• visit small villages that are so small they only have a gasoline station or
    diner at the crossroads.  
Possibilities seem endless.  They are endless
Consider your touring options as you plan your trip to "see America".  This basic overview includes
both the history and geography of the regions related to trip planning -- thus a short background of
the United States in just a few minutes for those who have been away from the classroom for a while.
Enjoy the adventure of exploring America.  As you plan, plan for the
unexpected.  Maybe as you travel you’ll want to spend additional time visiting a
place you overlooked as you made your plans; maybe you’ll stop to see a
neighborhood event and chat with the “locals”; or you may decide to alter your
route as you learn, first hand, more about an area.  

Most communities have displays/museums/events that highlight the heritage of
the area.  Many are geared to families with children.  Many of these are of high
quality and may enrich your travel experience.

Create your own list of target destinations.  As a springboard you might
consider the subjects outlined above in the geographic and historic section.  
Now, within the constraints of time and your goals…What interested you?  
What would you like to learn more about?  Okay, you have a starting point –
that was Step 1.   

Return to
Trip Planning for additional tips, places to see, and more resources
including valuable websites that we have found useful.  

B  Inland a bit, the land is mountainous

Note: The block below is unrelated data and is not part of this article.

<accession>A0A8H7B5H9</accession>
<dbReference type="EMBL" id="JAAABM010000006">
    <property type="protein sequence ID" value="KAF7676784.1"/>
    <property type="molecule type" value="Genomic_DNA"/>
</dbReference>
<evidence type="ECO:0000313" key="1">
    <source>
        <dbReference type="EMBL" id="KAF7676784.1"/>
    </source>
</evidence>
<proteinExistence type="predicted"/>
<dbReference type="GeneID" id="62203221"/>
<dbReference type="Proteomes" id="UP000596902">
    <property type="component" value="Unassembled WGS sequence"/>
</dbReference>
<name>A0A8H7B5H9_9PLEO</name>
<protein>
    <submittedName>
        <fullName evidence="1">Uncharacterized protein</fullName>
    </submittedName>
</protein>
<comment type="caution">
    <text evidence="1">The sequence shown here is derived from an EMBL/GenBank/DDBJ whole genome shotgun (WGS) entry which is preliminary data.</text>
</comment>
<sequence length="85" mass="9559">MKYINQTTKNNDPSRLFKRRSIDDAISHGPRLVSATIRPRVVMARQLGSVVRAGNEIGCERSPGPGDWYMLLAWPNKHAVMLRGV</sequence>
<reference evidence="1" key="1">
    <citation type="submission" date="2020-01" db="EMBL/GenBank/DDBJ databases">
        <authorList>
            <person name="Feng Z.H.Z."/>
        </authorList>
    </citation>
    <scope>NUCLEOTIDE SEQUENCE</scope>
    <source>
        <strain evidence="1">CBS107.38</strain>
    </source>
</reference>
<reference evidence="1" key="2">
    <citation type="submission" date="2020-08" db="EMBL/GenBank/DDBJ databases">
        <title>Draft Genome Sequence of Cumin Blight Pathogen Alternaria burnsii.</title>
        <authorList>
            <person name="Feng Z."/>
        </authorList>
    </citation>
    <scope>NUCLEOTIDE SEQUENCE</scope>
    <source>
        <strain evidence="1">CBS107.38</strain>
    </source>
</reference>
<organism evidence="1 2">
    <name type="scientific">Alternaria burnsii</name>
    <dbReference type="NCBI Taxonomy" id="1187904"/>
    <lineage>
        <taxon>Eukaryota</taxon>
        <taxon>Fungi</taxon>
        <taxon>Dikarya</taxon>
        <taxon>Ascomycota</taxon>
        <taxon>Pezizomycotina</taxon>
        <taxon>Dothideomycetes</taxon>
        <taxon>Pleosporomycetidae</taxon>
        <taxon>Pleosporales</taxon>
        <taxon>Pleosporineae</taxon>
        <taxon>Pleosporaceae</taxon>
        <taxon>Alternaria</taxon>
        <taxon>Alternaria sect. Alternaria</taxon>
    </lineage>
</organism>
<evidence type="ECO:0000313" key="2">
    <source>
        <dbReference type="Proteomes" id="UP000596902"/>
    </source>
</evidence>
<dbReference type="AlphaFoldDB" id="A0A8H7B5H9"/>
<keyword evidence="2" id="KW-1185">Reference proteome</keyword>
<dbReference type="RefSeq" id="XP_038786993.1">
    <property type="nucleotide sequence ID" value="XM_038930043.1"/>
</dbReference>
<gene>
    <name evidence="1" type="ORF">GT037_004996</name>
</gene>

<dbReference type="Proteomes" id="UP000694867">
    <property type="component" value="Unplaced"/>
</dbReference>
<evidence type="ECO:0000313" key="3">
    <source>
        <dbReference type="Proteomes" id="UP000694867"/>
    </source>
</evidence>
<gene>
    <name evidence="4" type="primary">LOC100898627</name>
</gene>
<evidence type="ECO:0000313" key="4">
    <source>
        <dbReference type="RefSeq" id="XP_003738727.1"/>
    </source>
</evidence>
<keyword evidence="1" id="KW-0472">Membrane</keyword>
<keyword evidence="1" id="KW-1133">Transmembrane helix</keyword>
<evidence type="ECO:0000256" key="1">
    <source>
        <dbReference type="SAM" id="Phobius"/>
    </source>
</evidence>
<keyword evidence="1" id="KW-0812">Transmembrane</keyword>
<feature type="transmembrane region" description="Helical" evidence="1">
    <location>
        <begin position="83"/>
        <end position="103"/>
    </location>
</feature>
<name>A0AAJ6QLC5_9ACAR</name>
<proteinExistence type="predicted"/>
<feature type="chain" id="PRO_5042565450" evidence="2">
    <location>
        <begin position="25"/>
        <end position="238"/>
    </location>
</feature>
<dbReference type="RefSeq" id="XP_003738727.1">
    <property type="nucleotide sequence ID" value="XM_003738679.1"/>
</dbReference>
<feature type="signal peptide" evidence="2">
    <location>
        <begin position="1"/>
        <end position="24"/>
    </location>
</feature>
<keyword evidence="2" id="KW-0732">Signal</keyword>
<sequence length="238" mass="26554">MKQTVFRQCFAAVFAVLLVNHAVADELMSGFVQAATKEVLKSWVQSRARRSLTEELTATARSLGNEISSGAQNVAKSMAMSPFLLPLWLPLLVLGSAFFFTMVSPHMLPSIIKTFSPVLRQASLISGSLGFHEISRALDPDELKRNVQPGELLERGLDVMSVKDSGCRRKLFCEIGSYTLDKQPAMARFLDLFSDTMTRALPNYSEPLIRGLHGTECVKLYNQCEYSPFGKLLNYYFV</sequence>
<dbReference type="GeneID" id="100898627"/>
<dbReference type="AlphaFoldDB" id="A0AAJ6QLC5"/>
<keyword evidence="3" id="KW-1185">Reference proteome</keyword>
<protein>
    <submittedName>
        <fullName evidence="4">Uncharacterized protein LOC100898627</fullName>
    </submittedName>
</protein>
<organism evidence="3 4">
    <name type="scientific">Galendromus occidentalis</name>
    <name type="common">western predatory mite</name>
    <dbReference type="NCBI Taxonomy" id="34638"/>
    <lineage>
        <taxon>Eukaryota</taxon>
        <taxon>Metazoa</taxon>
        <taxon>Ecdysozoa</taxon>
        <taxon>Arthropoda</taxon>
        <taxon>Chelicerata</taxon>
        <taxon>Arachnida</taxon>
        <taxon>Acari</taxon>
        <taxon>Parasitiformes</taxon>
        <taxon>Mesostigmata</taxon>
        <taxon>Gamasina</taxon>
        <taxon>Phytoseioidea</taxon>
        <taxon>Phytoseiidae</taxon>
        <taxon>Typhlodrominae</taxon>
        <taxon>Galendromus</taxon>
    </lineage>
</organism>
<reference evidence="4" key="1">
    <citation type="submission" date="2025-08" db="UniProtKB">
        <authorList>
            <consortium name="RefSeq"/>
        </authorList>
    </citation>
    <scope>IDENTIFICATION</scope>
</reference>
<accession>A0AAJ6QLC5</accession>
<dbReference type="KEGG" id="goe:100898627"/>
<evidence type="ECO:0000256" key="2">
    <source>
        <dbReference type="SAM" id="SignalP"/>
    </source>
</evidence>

and dry – desert conditions mean that
artifacts of earlier times like cliff dwellings
and pueblos are preserved.  Many people
expect to see just sand dunes and are
surprised to see a variety of plants --
creosote, cacti, yucca, sagebrush and
more.  Take time to enjoy the desert.  

This region has numerous canyons, rock
formations and gorges that attract today’s
visitors.  Grand Canyon, Bryce Canyon,
Zion are just three of the many.   Away
from population centers most of the land is
owned by the Federal government or are
Indian reservations.  

There are hundreds of volcano cones in the
western third of the nation.  Many have not
erupted in tens of thousands of years,
some let loose in the 1900s.  You may hike
in a caldera or in a lava field, or among
petrified trees.

A  As the land mass formed, the Pacific coast of America was lined with
mountains that seem to soar from the ocean, giving today’s tourists magnificent
coastal views and recreational opportunities.  Giant redwoods are concentrated in
coastal California, sequoias are inland.   
Map: Nationalatlas.gov